This post is by Restaurant SmartBrief contributor Janet Forgrieve.
For many of us, dining out at a nice restaurant offers a leisurely chance to get reacquainted with those closest to us over a fine meal. For others, it’s an opportunity to mix, mingle and make new friends. A growing number of restaurants offering communal dining tables are finding they can accommodate both groups.
The idea for Jonny Hunter’s new Madison, Wis., eatery began in the chef-turned-restaurateur’s home, where the best dinner parties often included more than 20 people gathered around one big table and getting to know each other over a gourmet meal. Hunter’s Underground Kitchen features communal tables that seat up to 10 and, while guests can opt to keep their parties private at smaller tables, they’re encouraged to break bread and mingle with strangers.
Communal dining is common in many European cities and in some major U.S. markets, but apart from the teppanyaki tables at Benihana, the concept is still a relative rarity in many parts of the country. The setup brings business benefits for restaurants, since communal tables don’t require reservations and more patrons can be seated at the same time, cutting down on wait times and serving more guests at peak mealtimes.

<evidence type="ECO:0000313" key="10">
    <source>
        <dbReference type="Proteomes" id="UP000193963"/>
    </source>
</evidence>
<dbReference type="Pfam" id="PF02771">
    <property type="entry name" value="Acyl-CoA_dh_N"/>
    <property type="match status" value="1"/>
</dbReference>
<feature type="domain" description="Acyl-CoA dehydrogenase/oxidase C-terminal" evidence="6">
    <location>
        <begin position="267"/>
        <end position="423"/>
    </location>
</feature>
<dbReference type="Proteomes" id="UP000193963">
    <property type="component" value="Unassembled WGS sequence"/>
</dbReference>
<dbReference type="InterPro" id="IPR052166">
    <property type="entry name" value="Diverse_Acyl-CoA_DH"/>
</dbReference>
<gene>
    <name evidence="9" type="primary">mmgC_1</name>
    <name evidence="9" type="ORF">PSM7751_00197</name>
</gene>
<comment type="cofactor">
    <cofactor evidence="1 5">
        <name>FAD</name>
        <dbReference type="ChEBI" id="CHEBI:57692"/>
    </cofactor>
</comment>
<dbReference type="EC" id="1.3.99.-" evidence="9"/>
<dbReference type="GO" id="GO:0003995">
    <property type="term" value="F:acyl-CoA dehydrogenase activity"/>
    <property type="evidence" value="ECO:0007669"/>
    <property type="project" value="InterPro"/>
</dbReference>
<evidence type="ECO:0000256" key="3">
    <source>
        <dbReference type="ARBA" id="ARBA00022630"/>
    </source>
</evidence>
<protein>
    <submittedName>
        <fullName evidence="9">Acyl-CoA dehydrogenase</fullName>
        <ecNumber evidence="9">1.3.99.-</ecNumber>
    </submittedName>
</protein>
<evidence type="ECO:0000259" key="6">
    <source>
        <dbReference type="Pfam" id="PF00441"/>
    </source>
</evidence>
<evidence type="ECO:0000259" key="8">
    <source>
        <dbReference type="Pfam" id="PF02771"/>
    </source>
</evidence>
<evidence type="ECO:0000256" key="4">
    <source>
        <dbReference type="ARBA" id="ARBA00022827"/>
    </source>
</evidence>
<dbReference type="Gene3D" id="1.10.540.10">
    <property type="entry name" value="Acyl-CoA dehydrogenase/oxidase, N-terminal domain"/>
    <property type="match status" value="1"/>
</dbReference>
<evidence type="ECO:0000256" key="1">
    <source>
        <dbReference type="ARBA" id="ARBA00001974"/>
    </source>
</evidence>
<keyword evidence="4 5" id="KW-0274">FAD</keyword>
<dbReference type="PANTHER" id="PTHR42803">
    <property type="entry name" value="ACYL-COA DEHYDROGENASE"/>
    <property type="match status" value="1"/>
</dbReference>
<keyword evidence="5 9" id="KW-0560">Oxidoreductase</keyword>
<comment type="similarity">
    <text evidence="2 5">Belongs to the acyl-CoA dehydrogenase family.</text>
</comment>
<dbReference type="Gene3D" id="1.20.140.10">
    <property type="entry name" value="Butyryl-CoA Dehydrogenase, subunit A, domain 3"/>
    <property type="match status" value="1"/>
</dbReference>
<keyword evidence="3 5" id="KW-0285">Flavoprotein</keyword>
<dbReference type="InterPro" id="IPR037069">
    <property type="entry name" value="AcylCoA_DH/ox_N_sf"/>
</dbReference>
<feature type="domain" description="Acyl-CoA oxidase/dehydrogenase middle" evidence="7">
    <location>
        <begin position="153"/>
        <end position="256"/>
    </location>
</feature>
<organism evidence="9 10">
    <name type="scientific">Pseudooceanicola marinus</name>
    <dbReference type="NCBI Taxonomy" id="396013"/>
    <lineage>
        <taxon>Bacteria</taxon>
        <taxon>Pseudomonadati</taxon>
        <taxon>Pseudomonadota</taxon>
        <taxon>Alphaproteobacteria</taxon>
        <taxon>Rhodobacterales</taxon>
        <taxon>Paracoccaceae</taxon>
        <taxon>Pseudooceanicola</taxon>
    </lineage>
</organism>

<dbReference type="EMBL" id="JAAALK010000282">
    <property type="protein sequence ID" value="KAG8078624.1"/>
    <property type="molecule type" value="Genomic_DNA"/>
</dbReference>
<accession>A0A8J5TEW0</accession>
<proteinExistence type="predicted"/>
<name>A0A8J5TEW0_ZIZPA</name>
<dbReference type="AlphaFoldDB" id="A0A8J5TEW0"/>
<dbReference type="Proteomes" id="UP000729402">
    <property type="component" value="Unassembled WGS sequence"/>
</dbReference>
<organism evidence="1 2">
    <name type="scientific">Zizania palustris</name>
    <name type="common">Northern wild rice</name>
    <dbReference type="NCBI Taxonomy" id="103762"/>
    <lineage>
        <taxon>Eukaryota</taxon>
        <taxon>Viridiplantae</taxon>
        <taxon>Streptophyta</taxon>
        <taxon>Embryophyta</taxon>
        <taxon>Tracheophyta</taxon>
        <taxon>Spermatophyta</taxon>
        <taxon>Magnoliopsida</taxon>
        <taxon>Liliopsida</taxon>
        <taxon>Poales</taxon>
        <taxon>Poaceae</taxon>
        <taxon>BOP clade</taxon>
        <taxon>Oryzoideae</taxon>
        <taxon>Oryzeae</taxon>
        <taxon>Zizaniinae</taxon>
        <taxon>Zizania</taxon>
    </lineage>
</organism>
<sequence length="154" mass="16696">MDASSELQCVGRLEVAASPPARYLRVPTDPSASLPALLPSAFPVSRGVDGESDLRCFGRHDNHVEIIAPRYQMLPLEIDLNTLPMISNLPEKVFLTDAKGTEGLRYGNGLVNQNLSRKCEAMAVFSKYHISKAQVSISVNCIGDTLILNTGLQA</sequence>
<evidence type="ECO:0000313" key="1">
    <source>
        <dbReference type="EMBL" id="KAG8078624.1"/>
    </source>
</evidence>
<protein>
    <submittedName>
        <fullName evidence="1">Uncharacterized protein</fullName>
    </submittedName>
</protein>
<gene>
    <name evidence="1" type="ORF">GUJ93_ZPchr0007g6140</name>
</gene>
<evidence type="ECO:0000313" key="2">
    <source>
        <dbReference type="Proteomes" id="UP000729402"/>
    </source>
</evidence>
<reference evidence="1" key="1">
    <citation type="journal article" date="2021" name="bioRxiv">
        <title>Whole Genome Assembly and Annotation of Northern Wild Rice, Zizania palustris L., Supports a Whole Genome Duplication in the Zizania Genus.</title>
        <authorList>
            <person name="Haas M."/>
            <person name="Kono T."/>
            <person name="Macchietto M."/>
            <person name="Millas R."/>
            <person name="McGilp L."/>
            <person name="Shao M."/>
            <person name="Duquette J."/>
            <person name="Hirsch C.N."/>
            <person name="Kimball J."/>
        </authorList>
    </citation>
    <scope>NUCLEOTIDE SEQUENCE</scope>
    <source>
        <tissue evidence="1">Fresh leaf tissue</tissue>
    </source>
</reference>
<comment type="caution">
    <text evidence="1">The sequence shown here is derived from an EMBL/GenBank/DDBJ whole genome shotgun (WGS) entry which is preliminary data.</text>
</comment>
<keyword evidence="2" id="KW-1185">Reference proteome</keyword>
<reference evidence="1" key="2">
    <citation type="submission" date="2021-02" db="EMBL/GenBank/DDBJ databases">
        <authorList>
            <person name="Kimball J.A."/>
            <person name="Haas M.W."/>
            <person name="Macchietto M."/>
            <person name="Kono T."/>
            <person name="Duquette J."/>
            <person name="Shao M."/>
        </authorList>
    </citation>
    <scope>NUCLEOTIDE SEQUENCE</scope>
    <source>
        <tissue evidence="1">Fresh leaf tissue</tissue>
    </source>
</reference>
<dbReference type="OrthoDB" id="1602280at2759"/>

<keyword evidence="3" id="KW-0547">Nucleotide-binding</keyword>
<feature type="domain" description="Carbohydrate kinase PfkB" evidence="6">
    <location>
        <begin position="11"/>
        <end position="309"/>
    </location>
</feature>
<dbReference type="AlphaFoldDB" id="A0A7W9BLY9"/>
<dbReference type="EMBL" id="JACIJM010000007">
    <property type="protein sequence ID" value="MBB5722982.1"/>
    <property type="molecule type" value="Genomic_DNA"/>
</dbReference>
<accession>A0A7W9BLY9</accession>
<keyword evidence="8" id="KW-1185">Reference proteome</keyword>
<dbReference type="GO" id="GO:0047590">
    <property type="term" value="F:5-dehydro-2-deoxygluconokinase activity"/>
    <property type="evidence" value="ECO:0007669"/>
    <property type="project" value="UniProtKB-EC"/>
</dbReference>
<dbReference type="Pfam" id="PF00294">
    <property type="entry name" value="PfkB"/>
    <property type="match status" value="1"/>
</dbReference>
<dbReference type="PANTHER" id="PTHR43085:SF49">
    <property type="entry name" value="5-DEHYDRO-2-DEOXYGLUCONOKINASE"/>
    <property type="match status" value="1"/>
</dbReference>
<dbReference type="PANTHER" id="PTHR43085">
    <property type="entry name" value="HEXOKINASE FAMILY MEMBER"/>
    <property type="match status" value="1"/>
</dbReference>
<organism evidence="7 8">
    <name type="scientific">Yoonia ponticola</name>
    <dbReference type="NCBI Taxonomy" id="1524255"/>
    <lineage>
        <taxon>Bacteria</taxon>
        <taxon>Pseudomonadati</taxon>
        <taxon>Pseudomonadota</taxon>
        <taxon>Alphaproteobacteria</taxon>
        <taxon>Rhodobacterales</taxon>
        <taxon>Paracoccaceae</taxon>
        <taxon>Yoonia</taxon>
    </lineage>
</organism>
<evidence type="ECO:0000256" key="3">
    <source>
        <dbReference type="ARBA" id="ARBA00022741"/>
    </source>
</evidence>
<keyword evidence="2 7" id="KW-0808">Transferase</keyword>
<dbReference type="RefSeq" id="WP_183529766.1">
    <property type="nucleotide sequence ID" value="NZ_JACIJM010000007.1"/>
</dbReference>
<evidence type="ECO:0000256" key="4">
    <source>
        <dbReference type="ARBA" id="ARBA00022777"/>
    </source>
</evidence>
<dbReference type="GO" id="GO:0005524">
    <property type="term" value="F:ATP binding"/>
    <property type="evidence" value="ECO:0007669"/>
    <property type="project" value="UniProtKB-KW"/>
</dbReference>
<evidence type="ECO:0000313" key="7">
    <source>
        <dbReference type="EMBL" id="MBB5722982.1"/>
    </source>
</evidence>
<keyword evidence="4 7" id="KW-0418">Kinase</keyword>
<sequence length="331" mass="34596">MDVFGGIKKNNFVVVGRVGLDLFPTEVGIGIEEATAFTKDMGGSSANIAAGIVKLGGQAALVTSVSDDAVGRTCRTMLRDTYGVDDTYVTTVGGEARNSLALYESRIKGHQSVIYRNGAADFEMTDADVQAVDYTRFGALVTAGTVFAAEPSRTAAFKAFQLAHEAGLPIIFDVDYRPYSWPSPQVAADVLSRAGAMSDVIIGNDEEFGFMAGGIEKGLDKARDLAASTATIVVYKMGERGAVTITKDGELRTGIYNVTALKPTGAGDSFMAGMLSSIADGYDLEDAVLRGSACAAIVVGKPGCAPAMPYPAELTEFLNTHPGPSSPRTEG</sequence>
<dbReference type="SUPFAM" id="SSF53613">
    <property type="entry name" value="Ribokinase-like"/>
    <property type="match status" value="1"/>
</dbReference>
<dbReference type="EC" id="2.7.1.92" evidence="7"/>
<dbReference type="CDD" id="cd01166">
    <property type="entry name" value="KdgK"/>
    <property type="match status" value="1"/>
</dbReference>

Some in fine dining credit Asia de Cuba founders Jeffrey Chodorow and Philippe Starck for sparking the trend of upscale communal dining more than a decade ago, with a 25-foot table in the middle of the dining room that sat up to 36 guests at once. The setup quickly won fans, and the duo expanded the concept from New York to San Francisco, creating an atmosphere that many younger patrons found conducive to making new connections.
Patrons seem to either love the concept or absolutely hate it, and few restaurants offer communal dining as their only option. In late 2009, the Baltimore Sun ranked communal dining as one of the decade’s 10 worst dining trends, but at least some of the food bloggers who have written about the topic see it as a positive. Kitchen Scoop!’s Alicia Ross found her first communal meal, in 1993 at London’s Wagamama, overwhelming, but fell in love with it on the second try, at Seattle’s Art of the Meal last fall. “One couple was celebrating their anniversary, the other four at our table were friends celebrating a birthday. My friend and I were celebrating seeing each other after almost a month of separation. Conversation flowed easily among the eight of us.”
The “love it or hate it” hypothesis proves true at Underground Kitchen. While guests don’t have to sit at the communal tables, servers don’t typically ask about seating preferences before leading them to the big tables. That sits well with most, the owners say, but some patrons quoted in the Wisconsin State Journal said they much prefer the relative privacy of a smaller table. “We wanted to have a private conversation and not socialize with people we didn’t know,” said one guest who was enjoying an evening out with his girlfriend.
Does your restaurant offer a communal-dining option, or have you tried it? Do your guests like the concept?
Photo credit: woodringt via iStockphoto